A Response to Steve Early More Thoughts on the Worker-Student Alliance
When Kim Moody called me a "veteran labor activist" in the 1980s, I protested then that I was still a young Turk. When my Cornell colleague and labor historian Jefferson Cowie started teaching a course titled "Labor in the 70s" a couple of years ago, I complained, "That's not history, Jeff, it's current events." But when my contemporary Steve Early writes an account of his 1970s entry into the union movement that makes into Labor History, I guess the game is up. We are veterans, though not yet old-timers, please.
Early's vignette about his Miners for Democracy experience sets the stage for an essay faulting some unions' rush to hire new university graduates as organizers and researchers. He says that student recruitment "perpetuates the technocratic myth that deploying more professional staff is the key" to union success. "Any strategy for rebuilding union strength that relies so heavily on an infusion of paid help is deeply flawed," he contends. Early contrasts this "staffing up" with the Communication Workers of America's membership-based organizing network using up-from-the-ranks union leaders and activists.
Most of Early's essay is right on, if that 60s phrase is still apposite. He gives a correct caution about the dangers of too much reliance on university-trained staffers compared with indigenous staffers and volunteer-member organizers. He warns that fast-tracking recruits from the AFL-CIO's organizing institute and union summer programs into leadership posts can turn unions into technocratic, top-down organizations disconnected from a membership base.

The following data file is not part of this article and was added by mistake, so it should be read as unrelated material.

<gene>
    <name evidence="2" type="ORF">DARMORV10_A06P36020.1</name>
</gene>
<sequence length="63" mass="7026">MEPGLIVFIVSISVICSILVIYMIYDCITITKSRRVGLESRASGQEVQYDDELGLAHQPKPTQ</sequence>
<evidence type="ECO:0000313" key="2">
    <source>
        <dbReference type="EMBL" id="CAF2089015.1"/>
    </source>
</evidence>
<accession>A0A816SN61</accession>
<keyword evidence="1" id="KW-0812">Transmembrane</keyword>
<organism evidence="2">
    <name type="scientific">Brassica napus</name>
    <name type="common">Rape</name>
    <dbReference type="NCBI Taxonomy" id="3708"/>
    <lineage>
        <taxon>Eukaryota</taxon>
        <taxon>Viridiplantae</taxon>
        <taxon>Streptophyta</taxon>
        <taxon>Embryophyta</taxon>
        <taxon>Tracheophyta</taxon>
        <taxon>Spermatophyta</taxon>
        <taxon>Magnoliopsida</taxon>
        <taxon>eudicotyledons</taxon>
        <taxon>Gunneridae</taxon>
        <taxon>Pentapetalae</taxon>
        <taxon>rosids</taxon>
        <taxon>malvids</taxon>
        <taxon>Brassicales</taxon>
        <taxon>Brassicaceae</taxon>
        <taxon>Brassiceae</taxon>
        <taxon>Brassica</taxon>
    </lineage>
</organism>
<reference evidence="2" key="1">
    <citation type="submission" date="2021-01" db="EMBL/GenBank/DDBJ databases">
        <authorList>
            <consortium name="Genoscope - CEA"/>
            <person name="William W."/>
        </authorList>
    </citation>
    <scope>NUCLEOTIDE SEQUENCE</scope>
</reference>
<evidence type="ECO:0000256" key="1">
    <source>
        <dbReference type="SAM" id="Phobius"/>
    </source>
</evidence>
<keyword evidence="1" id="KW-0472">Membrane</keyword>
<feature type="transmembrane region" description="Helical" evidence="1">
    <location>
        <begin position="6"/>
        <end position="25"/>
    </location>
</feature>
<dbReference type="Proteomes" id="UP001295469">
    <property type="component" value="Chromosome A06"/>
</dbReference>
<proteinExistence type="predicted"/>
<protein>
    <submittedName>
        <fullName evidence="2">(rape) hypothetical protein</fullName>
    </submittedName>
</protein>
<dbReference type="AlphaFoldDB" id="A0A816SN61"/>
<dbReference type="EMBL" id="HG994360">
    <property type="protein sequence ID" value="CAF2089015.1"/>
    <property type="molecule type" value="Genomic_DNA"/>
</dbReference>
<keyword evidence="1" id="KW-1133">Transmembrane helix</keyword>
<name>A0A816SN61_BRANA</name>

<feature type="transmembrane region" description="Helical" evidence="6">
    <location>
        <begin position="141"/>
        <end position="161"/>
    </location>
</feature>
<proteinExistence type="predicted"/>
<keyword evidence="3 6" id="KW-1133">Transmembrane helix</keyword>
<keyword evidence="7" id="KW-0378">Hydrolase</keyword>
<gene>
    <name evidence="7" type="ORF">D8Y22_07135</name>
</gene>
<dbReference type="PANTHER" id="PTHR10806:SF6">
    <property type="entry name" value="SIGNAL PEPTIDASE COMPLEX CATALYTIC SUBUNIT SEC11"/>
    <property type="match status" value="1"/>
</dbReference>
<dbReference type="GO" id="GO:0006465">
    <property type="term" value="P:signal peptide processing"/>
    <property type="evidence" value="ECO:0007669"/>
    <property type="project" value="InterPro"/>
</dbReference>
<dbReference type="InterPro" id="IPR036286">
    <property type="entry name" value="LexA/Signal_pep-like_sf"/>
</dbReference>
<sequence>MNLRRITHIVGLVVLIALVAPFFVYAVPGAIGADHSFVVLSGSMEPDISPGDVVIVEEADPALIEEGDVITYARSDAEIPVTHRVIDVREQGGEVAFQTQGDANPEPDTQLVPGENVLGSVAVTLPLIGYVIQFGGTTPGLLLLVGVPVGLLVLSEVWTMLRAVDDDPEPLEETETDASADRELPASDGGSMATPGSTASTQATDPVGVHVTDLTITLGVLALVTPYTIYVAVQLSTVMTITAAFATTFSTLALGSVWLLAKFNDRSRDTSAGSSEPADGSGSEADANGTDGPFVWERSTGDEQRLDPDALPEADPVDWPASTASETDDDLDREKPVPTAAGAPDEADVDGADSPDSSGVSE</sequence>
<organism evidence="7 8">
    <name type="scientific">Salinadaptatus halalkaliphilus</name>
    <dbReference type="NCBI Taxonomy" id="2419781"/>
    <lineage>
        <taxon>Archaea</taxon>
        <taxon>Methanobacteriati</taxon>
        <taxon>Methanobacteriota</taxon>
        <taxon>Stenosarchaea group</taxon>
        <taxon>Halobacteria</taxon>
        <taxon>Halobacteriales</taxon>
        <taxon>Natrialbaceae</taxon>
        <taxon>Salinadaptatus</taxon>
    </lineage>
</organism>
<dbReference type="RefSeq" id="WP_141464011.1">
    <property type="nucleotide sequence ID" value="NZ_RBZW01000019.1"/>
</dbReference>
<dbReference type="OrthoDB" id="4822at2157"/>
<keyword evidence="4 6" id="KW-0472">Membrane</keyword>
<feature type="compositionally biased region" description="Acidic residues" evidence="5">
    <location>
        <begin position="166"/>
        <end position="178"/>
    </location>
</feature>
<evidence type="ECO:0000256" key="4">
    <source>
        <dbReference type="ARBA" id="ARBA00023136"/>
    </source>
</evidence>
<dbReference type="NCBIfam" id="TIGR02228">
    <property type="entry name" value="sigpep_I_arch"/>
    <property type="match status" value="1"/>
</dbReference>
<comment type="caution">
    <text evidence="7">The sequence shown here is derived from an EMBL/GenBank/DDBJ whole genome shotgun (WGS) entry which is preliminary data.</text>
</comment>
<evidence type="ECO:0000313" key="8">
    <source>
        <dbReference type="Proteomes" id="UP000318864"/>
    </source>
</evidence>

My comments here reflect 10 degrees of difference. While I mostly agree with him, I think Early takes a valid critique a step too far with jibes about red carpet treatment, Mormon missionaries, the best and the brightest, mobile organizers, self-sacrificing souls, and the like, suggesting that any reliance on graduates is a mistake, and only indigenous staffers should build the labor movement. His only exception, it appears, is for graduates going into workplaces where Teamsters for a Democratic Union-style dissident groups take on their national union leadership, replicating the "colonizing" of the late 1960s worker-student alliance. As Early says, students' entry into trade union work then was mostly "in opposition to the labor establishment of that era." I take him to argue that students now aspiring to trade union work should follow the same dissident path rather than seek union staff positions.